Private schools granted charity rules judicial review
Private schools in England and Wales seeking to clarify the conditions under which they can have charitable status have been granted a judicial review.
The schools say the Charity Commission's interpretation of the law, which says schools must show "public benefit", is too narrow.
The Independent Schools Council says the Commission puts too much emphasis on bursaries for poor pupils.
The loss of charitable status threatens tax benefits for independent schools.
The schools say they offer wider benefits, such as sharing facilities or expertise with state schools.
But critics argue that allowing them to have charitable status can amount to a situation where taxpapers subsidise the education of those from privileged backgrounds.
The ISC said the judicial review would be heard at the Charities Tribunal, which the attorney general asked last week to clarify the law, in a separate legal process.
The schools body, which represents 1,260 institutions across the UK, began seeking a judicial review last year, when two schools were told they had to make changes in order to maintain their status as charities.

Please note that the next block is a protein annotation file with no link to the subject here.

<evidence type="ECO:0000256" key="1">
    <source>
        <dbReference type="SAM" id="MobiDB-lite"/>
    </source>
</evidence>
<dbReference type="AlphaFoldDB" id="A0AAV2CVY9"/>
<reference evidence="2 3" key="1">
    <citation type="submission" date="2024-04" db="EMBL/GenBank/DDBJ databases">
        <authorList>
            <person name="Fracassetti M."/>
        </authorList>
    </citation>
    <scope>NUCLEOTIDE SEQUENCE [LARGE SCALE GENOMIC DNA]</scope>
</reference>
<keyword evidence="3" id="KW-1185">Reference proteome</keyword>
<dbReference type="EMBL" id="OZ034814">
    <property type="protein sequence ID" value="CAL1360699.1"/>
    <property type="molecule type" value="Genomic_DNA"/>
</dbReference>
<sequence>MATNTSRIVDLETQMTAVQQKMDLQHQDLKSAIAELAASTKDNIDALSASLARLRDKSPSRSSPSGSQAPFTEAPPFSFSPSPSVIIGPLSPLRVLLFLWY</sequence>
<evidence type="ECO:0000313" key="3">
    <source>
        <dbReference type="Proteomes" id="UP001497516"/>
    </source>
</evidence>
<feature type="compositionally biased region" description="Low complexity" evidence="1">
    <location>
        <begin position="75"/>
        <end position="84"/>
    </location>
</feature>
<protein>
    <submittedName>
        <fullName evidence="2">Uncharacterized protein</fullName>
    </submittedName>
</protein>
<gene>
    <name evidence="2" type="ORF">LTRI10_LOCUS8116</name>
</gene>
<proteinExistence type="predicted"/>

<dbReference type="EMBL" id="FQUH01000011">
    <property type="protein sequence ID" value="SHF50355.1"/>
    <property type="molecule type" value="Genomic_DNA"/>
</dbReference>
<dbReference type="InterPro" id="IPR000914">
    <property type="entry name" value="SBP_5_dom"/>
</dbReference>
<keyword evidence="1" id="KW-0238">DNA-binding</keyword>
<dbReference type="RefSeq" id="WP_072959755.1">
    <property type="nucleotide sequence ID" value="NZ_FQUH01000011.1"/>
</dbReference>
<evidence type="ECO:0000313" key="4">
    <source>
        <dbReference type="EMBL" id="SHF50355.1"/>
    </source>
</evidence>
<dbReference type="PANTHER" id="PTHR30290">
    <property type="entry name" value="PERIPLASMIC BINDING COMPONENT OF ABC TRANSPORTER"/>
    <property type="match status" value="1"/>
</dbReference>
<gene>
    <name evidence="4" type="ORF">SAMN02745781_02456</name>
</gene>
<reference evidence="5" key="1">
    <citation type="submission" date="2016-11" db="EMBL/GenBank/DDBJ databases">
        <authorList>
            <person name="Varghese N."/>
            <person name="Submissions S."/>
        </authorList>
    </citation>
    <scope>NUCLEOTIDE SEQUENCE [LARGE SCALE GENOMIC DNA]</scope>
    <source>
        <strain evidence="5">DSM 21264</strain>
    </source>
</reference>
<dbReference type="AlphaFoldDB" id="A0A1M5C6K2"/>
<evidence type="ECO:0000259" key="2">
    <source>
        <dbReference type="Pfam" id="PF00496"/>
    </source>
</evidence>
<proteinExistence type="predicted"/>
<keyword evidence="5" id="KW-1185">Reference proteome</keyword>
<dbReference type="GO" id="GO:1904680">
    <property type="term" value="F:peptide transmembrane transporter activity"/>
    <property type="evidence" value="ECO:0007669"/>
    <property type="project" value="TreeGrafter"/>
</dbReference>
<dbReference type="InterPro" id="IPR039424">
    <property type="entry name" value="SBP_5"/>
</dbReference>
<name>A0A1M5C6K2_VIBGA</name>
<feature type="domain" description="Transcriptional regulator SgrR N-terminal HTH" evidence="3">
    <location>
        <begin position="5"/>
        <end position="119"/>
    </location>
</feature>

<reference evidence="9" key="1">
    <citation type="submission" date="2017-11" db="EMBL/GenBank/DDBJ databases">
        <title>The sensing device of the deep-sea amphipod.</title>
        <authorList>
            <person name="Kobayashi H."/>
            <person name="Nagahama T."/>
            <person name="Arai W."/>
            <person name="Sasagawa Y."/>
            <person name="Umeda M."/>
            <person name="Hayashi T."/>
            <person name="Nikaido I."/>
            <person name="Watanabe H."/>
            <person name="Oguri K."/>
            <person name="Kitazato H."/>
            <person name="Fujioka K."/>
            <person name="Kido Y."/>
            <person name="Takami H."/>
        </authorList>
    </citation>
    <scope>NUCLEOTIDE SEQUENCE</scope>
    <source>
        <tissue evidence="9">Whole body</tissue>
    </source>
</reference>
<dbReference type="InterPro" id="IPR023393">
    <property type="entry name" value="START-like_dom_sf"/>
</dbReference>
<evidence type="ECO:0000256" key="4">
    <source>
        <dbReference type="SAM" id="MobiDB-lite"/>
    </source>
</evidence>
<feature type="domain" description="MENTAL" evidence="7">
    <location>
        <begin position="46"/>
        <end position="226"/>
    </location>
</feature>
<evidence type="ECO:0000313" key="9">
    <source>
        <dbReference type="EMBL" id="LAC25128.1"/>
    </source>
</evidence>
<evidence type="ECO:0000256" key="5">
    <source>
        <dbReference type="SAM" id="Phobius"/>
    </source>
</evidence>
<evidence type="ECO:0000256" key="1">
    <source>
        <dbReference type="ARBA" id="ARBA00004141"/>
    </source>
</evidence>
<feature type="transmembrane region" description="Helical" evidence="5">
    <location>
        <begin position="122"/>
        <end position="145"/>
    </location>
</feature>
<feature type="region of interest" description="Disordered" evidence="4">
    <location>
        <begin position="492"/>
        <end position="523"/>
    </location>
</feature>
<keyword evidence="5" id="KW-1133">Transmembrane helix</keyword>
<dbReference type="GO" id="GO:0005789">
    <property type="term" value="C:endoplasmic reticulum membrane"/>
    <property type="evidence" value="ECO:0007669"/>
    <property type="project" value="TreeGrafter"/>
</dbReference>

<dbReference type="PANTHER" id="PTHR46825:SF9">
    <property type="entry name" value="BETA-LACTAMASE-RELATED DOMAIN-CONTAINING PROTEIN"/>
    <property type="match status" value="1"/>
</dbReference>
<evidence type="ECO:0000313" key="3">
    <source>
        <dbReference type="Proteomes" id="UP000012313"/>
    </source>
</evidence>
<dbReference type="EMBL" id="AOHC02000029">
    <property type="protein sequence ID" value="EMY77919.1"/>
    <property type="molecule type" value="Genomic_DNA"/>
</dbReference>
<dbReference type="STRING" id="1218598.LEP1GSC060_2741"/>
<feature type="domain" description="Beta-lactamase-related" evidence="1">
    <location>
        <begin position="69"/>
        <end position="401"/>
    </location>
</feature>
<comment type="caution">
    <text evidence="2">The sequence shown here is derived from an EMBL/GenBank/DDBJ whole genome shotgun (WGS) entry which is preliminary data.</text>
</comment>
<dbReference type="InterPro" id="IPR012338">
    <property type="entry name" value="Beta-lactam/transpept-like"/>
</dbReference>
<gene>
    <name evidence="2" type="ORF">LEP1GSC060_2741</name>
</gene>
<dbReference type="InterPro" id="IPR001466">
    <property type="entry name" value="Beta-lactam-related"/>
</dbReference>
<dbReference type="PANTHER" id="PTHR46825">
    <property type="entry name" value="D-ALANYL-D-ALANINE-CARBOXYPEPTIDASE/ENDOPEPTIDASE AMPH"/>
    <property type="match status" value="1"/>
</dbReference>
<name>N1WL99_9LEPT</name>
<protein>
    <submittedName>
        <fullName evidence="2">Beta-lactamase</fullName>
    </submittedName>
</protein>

ISC deputy chief executive Matthew Burgess said: "Our schools have had to wait a long time, but the court has finally confirmed today that ISC's central contention - that the Charity Commission's guidance on public benefit is legally flawed - is robust and should receive a full hearing."
The Charity Commission said: "This hearing was about whether the ISC's claim for judicial review should be conducted alongside the Attorney General's reference. The court decided that it should.
"In preparing all our guidance on public benefit, the Commission was at all times diligent in consulting charities and others affected, and in making clear the process we had followed. We set out our legal reasoning clearly and carefully alongside our guidance. We stand by our approach and the legal analysis which underpins it, and we are confident that the Commission has acted reasonably and followed due process."
The Charities Tribunal's main role is to rule on specific disputes between charities and the Commission, which covers England and Wales.
But last week, for the first time, Attorney General Dominic Grieve asked it to review the interpretation of the law more generally.
In response, the Charity Commission said the referral to the tribunal was the "appropriate" way to proceed, and would cover similar ground to a judicial review.
"In preparing all our guidance on public benefit, the Commission was at all times diligent in consulting charities and others affected, and in making clear the process we had followed," it said.
"We stand by our approach and the legal analysis which underpins it, and we are confident that the Commission has acted reasonably and followed due process," it added.